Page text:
Feasibility of censoring and jamming pronography and racism in informatics

Jim Ray jmr at shopmiami.com
Fri Aug 29 17:21:33 PDT 1997


At 09:54 PM 8/29/97 +0200, Ulf Möller wrote about:
>A European parliament study evaluating `Feasibility of censoring and
>jamming pronography and racism in informatics':

>7.1.2 It is concluded that available technology does no and is
>      not likely to provide any satisfactory means for
>      automatically classifying such material. Such judgements
>      will therefore have to be made by humans.

The perfect kind? (One wonders what sort of humans would be drawn
to such a job, and which humans will choose or be forced to pay

>      - it can not be absolutely guaranteed that Internet
>        anonymity services can not be used to frustrate
>	detection of offenders in certain circumstances.

Ahh, the double-negatives of understatement.

>7.2.9 It is concluded that only implementation of the most
>      intrusive surveillance technology could be exspected to
>      impact heavily upon abuse of the Internet on committed
>      offenders (because of their ready access to strong
>      encryption and covert communication technologies). To
>      enable this policy scenario, it would be necessary for
>      access providers to constrain the equipment used by
>      subscribers to access the Internet to be such that:
>      - no content could be removed;
>      - all content and processing could be subject to
>        automatic and manual surveillance.

Achtung, information-Juden!

>7.2.10 The technical and economic feasibility of the necessary
>      technology is evidenced by the emergence, with purely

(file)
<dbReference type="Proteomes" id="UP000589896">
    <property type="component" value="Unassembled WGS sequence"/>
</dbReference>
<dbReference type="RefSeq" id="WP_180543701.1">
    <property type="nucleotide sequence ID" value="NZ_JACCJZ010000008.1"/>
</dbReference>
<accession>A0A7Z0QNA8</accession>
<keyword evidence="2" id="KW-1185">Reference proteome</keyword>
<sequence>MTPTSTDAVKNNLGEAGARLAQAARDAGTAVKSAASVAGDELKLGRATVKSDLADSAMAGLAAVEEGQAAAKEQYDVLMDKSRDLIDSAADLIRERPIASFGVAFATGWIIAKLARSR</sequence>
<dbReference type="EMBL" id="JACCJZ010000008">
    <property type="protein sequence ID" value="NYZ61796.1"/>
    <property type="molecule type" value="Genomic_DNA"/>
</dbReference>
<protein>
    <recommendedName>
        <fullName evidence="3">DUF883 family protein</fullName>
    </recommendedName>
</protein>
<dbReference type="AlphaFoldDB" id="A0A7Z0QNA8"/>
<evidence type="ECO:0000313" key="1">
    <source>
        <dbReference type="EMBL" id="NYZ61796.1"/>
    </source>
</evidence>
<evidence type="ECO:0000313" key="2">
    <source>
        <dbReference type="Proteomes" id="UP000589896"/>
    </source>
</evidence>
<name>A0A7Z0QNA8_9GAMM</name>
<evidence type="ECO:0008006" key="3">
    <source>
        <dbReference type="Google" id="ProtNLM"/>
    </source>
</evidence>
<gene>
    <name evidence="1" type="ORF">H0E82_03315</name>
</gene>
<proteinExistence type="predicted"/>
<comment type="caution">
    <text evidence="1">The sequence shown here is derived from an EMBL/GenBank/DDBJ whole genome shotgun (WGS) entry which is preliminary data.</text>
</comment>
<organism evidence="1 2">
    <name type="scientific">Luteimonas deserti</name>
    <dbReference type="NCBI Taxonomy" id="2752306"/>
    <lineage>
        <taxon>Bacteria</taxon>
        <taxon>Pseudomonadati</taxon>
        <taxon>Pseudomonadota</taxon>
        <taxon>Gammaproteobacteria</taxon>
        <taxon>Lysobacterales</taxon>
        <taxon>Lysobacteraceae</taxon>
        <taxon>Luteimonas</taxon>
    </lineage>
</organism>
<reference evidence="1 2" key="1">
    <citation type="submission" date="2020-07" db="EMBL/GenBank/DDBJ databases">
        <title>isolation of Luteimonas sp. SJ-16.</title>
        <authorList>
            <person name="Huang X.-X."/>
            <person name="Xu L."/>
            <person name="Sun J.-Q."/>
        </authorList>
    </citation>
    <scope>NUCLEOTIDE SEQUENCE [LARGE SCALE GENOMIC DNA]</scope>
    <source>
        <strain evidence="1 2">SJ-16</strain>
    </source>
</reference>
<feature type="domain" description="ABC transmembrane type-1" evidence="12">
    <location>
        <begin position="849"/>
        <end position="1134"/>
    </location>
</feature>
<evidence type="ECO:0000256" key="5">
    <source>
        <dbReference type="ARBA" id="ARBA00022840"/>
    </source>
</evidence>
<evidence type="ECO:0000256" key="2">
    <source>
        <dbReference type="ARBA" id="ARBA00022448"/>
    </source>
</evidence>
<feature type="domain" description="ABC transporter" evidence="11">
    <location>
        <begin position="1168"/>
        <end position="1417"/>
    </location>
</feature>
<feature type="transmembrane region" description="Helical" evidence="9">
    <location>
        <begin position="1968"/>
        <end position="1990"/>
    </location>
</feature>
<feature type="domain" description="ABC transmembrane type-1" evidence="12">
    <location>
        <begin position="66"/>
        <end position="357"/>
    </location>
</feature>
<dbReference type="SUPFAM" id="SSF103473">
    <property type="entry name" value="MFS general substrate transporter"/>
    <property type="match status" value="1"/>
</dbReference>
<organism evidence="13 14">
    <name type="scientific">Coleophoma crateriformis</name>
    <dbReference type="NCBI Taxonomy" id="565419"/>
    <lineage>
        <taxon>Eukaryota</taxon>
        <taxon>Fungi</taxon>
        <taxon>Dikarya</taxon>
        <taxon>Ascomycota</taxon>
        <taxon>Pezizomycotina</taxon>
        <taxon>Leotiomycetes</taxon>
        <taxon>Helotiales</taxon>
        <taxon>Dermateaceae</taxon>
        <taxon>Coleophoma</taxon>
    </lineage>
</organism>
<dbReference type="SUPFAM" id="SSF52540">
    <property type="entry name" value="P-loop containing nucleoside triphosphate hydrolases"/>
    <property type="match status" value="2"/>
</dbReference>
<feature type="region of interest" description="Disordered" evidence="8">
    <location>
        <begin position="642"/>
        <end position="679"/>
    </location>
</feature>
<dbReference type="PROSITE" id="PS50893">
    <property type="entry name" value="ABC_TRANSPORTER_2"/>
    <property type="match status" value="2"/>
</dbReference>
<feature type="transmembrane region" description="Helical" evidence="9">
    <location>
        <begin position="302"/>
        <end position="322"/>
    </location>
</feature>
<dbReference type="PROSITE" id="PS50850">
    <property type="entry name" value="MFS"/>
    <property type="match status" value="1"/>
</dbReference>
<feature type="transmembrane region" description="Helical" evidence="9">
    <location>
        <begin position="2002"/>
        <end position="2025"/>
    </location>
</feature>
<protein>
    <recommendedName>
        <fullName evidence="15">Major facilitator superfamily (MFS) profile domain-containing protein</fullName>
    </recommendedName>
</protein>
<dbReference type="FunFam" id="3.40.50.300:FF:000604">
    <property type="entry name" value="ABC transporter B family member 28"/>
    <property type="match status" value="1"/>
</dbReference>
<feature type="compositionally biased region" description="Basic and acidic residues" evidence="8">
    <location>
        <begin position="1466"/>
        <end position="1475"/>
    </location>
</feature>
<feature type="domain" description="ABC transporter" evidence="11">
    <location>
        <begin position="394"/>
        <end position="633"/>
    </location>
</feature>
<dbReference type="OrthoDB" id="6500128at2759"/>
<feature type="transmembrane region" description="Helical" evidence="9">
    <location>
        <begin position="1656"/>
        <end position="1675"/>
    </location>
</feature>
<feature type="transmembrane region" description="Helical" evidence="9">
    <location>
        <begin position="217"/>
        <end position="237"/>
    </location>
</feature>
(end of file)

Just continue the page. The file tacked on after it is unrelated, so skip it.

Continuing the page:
>      commercial motivations, of technical systems which privde
>      the basic facilities required to implement the necessary
>      measures. It is notes that this coincidental emergence of
>      such systems may raise siginificant privacy issues
>      outside of the scope of this study. The economics of
>      manual surveillance, however, can not be assessed.

How 'bout "tax-and-spend"? That's an assessment.

>      Detecting offenders
>7.2.13 If access providers and service providers maintain
>      proper subscriber authentication systems and system
>      management environments, offending actions at the site to
>      which the subscriber authenticates can be traced to the
>      offender. Detection of offenders committing offences 'at
>      a distance' (ie a subscriber in a country committing an
>      offence in another), however, would require:
>      - access and service providers to take steps to ensure
>        subscriber identity information is carried in their
>	transmissions;
>      - monitoring of services provided on the Internet to
>        prevent subscribers misusing anonymity services to
>	remove such information.

This kind of monitoring, were it actually possible to implement,
would mean the effective end of anonymity services. Thankfully,
it is presently merely a statist pipe dream.

>7.2.14 Whilst a variety of means exist to attach identity
>      information, detection of anonymity services is not
>      straightforward. However, monitoring such services would
>      be exspected to limit the number available for overt, eg
>      to transmit offensive material to innocent parties,
>      offensive use.

Translation: "Shut as many of 'em down as possible."

>7.2.15 Legally, handling offences detected through voluntary
>      authentication would be relatively straightforward as the
>      offending subscriber would be resident in the country
>      where the offence was committed. However, offences can
>      only be detected through forced identification, ie those
>      committed 'at a distance', would currently be subject to
>      extradition arrangements and it is not clear that new
>      opportunities for prosecution would arise in practice.

Oh boy - "opportunities for prosecution," WHEEE!

>      Meanwhile, it may be that the social implications of
>      forced and general identification of Internet subscribers
>      would leave subscribers open to a variety of forms of
>      intrusion on privacy and discrimination.

Oh, but "we" can trust Craig Livingstone, Louis Freeh, Aldrich
Ames, and the rest of the spies, can't "we."

Why am I feeling so worried these days, anyway?

Version: 2.6.2
Comment: Freedom isn't Freeh.


More information about the cypherpunks-legacy mailing list